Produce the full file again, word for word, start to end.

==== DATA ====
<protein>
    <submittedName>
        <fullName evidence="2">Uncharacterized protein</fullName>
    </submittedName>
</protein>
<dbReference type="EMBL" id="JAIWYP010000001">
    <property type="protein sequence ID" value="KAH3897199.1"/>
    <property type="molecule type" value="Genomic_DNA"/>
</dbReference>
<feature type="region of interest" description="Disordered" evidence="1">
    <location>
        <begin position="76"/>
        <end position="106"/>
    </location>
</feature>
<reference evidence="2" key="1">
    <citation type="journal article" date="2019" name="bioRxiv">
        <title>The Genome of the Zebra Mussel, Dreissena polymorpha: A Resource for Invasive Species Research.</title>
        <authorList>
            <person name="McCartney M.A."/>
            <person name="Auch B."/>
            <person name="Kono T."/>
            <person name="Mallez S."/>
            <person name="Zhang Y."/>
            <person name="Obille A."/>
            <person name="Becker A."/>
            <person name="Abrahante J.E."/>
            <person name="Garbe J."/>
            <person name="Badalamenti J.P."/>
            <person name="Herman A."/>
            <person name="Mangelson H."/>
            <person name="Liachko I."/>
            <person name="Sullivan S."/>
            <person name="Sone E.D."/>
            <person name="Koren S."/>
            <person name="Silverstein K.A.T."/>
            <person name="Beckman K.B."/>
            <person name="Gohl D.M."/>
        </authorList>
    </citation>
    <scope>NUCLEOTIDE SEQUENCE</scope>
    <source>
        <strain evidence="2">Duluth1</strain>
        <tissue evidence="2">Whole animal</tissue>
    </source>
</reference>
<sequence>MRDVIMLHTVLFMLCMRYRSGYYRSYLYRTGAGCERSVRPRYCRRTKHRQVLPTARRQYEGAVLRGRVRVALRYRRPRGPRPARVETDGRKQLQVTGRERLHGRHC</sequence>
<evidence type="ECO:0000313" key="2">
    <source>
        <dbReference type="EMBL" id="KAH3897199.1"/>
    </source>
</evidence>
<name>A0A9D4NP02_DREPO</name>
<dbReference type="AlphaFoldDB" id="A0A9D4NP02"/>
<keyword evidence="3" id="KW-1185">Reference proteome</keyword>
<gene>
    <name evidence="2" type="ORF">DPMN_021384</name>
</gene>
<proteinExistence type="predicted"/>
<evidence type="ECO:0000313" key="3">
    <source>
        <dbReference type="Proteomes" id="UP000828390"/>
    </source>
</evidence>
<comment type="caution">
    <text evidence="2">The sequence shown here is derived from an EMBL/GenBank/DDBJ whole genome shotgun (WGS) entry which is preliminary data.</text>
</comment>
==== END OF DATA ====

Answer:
<protein>
    <submittedName>
        <fullName evidence="2">Uncharacterized protein</fullName>
    </submittedName>
</protein>
<dbReference type="EMBL" id="JAIWYP010000001">
    <property type="protein sequence ID" value="KAH3897199.1"/>
    <property type="molecule type" value="Genomic_DNA"/>
</dbReference>
<feature type="region of interest" description="Disordered" evidence="1">
    <location>
        <begin position="76"/>
        <end position="106"/>
    </location>
</feature>
<reference evidence="2" key="1">
    <citation type="journal article" date="2019" name="bioRxiv">
        <title>The Genome of the Zebra Mussel, Dreissena polymorpha: A Resource for Invasive Species Research.</title>
        <authorList>
            <person name="McCartney M.A."/>
            <person name="Auch B."/>
            <person name="Kono T."/>
            <person name="Mallez S."/>
            <person name="Zhang Y."/>
            <person name="Obille A."/>
            <person name="Becker A."/>
            <person name="Abrahante J.E."/>
            <person name="Garbe J."/>
            <person name="Badalamenti J.P."/>
            <person name="Herman A."/>
            <person name="Mangelson H."/>
            <person name="Liachko I."/>
            <person name="Sullivan S."/>
            <person name="Sone E.D."/>
            <person name="Koren S."/>
            <person name="Silverstein K.A.T."/>
            <person name="Beckman K.B."/>
            <person name="Gohl D.M."/>
        </authorList>
    </citation>
    <scope>NUCLEOTIDE SEQUENCE</scope>
    <source>
        <strain evidence="2">Duluth1</strain>
        <tissue evidence="2">Whole animal</tissue>
    </source>
</reference>
<sequence>MRDVIMLHTVLFMLCMRYRSGYYRSYLYRTGAGCERSVRPRYCRRTKHRQVLPTARRQYEGAVLRGRVRVALRYRRPRGPRPARVETDGRKQLQVTGRERLHGRHC</sequence>
<evidence type="ECO:0000313" key="2">
    <source>
        <dbReference type="EMBL" id="KAH3897199.1"/>
    </source>
</evidence>
<name>A0A9D4NP02_DREPO</name>
<dbReference type="AlphaFoldDB" id="A0A9D4NP02"/>
<keyword evidence="3" id="KW-1185">Reference proteome</keyword>
<gene>
    <name evidence="2" type="ORF">DPMN_021384</name>
</gene>
<proteinExistence type="predicted"/>
<evidence type="ECO:0000313" key="3">
    <source>
        <dbReference type="Proteomes" id="UP000828390"/>
    </source>
</evidence>
<comment type="caution">
    <text evidence="2">The sequence shown here is derived from an EMBL/GenBank/DDBJ whole genome shotgun (WGS) entry which is preliminary data.</text>
</comment>